Note: a unit commendation for the hussar regiment which pressed the attack through the French line. That unit scored all four victory points for the British.

Saturday, September 24, 2011


Today we did Command and Colors: Napoleonics scenario Bussaco (Reynier's Attack), with Josh commanding the Angle-Portuguese army and me taking the French. The French demonstrated on the right, moving their battalions into position; the British began moving their forces up to the front of the ridge. A sharp exchange of fire between light companies forced the British artillery to retreat, but decimated the two leading voltigeur companies. I hadn't brought all of my infantry battalions up to the front but decided to launch my assault with what I had on the line, before the British were fully prepared. The drums beat the pas de charge and three battalions attacked with the bayonet. On the left, a Redcoat battalion had come down from the ridge, and my grognards broke them and sent them running. In the center, the British light company waited till the last moment and fired, causing many casualties, but my assault column maintained the attack and many a British sharpshooter fell to a French bayonet. On the right, the attack faltered and the Redcoats were able to drive back the column. Our artillery battery bombarded the exposed British Li
ght battalion in the center and broke them; on the left, the survivors of the assault column pursued the fleeing English and destroyed them.
And then the tide of Fortune turned. A Portuguese battalion took my assault column in flank and destroyed it, while long range gunnery finished off the survivors of the voltigeurs in the center, and a unit on the right as well.

The French heavy cavalry on the left swept across the battlefield in a mad charge to try to save the battle, but the Portuguese infantry formed square and the cavalry could do nothing.
As they milled around, the British dragoons countercharged; the French withdrew, but the British pursued and put them to flight. Massena saw he could do nothing against British arms, and withdrew.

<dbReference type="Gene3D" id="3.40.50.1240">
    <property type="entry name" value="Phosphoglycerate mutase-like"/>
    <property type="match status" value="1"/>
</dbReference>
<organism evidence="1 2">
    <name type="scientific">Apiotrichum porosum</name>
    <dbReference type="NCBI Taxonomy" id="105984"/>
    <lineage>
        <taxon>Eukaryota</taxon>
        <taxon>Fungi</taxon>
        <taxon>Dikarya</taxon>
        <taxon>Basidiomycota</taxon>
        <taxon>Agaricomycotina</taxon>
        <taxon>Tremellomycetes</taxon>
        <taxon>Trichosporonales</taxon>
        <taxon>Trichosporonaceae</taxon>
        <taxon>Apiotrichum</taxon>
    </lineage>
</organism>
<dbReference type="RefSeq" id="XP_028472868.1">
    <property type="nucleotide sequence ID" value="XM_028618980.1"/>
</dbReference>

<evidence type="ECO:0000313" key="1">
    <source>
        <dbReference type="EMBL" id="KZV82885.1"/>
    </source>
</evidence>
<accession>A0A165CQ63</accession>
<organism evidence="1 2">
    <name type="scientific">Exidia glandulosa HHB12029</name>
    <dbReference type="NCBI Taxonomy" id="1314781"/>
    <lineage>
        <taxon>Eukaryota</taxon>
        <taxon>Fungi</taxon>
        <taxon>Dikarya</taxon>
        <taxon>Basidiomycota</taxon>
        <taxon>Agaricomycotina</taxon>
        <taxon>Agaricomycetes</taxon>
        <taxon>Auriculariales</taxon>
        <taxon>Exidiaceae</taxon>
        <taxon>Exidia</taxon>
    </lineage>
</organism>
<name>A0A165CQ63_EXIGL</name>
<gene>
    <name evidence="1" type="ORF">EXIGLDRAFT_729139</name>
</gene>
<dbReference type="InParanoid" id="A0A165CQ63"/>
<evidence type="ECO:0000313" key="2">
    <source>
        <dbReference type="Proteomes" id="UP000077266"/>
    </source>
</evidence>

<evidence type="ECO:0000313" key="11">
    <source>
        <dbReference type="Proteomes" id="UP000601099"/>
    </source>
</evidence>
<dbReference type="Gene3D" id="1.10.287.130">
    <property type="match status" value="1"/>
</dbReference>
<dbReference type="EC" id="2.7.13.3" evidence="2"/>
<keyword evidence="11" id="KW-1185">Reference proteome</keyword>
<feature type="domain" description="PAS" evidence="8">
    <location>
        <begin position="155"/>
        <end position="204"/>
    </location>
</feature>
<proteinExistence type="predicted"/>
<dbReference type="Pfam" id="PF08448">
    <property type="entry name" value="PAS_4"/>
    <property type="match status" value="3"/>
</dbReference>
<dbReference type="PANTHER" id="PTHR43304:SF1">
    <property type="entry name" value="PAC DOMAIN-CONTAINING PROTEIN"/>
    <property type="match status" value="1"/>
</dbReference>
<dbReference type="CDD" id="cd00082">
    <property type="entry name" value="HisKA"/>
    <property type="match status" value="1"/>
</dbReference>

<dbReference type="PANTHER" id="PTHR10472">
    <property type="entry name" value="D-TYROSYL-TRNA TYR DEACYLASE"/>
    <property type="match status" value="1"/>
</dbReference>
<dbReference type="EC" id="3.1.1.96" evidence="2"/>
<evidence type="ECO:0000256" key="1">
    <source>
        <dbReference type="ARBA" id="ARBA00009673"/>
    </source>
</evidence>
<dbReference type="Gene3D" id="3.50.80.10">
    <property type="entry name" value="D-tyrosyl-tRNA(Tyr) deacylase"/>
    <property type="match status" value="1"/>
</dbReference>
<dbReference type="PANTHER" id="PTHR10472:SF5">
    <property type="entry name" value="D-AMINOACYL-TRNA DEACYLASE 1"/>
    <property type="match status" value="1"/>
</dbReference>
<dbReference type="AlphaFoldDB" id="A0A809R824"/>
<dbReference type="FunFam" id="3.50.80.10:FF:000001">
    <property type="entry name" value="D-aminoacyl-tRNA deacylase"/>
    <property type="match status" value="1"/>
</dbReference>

Final score, 6 to 2.
French losses: 3 line infantry, 1 light infantry, 1 foot artillery, 1 heavy cavalry.
British losses: 1 line infantry, 1 light infantry.

Tuesday, September 20, 2011

C&C Napoleonics

We did Rolica 2nd Position late Saturday night, and a replay on Sunday. Just the fact that we can get three games done in one weekend makes this a winner. It does, however, have a bit of a learning curve, figuring out how to do the best you can with the cards you have.

Saturday, September 17, 2011


Josh and I had our first game of Command & Colors Napoleonics today, starting with scenario 1, "Rolica (First Position)". The historical battle took place in Portugal in 1808; Wellesley with 15,000 men dislodged Delaborde and 4500 from their positions and forced them to withdraw.

In the scenario, the numbers are more even. The British have four Portuguese units on the right, four Redcoats and two batteries in the center, and beyond the river on the left are a heavy cavalry, a horse artillery, and two infantry units. The French have a battery in the center, with a total of six infantry, with each flank guarded by a light cavalry unit.

The game is divided into left, center, and right sectors, and you can only move and fight units as
allowed by one of your command cards. One card might let you give orders to two or three units on your right flank; another might allow you to order one unit from each sector.

First blood went to the French gun battery, which used a "Bombard" card for exceptionally effective fire, and forced one of my batteries out of action.

Most of my starting cards were attacks and assaults on the right flank. Since that's what I had to work with, my Portuguese advanced and attacked, pushing the French off their hill. The Portuguese cavalry swept behind the French hussars, forced them back and nearly destroyed them.

And then the French counter attacked. A "Short Supply" card forced the Portuguese cavalry back to the British base line. Massed French musketry and bayonet charges destroyed the cacadores and one of the Portuguese line infantry units, and nearly destroyed the other one, which scampered back out of range as quickly as it could.

My left advanced, but was hampered by terrain. They fired on the cavalry guarding the French right and forced it back, but were unable to do much damage. I brought up my infantry in the center, but Josh used a "Rally" and got his infanry on the ridge line in good order; before I could launch my assault he preempted me, and a blaze of musketry wiped out two of my infantry units and forced a third back to the trees.

He then made use of a "Cavalry Charge". The hussars of his right swept past my infantry to attack the horse artillery that had been plaguing them; the artillery fell back, the hussars followed and pressed the attack, and wiped out the battery.

The final position is shown. The French are still holding the original position; the Portuguese have remembered something urgent back at camp; the British left is in good shape but half the center is gone. Josh got a 5:0 win.

Solo Wargamer

A blog dedicated to....

Thursday, September 15, 2011

Previous Posts

My previous After Action Reports and other wargame-related posts, from my other blog

Battle Honors

Battle honor: the right awarded to a military unit to emblazon the name of a battle or operation on its colors or uniform.